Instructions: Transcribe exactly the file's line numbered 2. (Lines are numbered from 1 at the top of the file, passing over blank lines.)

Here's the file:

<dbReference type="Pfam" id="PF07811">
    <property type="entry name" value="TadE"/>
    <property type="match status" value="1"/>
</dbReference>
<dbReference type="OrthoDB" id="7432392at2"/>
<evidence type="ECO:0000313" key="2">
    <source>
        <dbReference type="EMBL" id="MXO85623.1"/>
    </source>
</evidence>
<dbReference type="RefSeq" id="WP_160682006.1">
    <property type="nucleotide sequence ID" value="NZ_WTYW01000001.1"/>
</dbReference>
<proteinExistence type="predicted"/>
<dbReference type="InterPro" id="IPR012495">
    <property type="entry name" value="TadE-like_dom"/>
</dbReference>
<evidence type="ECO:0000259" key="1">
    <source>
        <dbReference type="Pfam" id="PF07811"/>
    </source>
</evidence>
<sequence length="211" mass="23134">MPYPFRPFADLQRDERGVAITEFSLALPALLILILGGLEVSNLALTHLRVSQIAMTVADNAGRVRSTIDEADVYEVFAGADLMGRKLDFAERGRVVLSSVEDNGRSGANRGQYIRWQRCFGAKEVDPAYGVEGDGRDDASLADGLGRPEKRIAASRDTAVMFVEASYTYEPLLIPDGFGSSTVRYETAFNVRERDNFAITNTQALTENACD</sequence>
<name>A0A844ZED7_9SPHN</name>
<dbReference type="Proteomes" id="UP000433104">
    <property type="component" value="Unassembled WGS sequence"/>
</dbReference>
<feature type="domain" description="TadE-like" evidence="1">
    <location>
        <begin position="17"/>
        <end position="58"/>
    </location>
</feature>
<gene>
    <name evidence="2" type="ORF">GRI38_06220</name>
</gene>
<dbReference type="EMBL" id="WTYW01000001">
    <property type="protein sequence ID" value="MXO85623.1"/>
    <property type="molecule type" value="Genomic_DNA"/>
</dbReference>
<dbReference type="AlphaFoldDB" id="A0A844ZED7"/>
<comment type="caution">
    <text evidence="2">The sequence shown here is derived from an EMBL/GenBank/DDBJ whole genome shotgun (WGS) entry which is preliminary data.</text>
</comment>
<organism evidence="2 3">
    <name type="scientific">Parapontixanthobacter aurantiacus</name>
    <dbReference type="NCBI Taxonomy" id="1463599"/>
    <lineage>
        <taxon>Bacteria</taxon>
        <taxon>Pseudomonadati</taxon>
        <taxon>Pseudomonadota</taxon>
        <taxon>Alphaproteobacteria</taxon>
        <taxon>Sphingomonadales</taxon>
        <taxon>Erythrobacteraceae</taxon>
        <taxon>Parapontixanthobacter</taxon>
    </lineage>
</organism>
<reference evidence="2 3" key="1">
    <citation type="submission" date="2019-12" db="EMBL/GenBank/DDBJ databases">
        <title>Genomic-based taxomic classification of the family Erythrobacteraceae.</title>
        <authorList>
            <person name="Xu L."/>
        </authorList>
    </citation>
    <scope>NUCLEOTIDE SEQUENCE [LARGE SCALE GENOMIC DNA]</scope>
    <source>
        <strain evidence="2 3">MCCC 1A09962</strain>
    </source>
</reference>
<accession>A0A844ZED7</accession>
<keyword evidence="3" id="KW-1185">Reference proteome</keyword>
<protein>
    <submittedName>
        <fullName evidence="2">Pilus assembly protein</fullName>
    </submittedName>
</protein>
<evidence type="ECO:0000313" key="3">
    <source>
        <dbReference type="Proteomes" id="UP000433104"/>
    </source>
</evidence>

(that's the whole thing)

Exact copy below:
    <property type="entry name" value="TadE"/>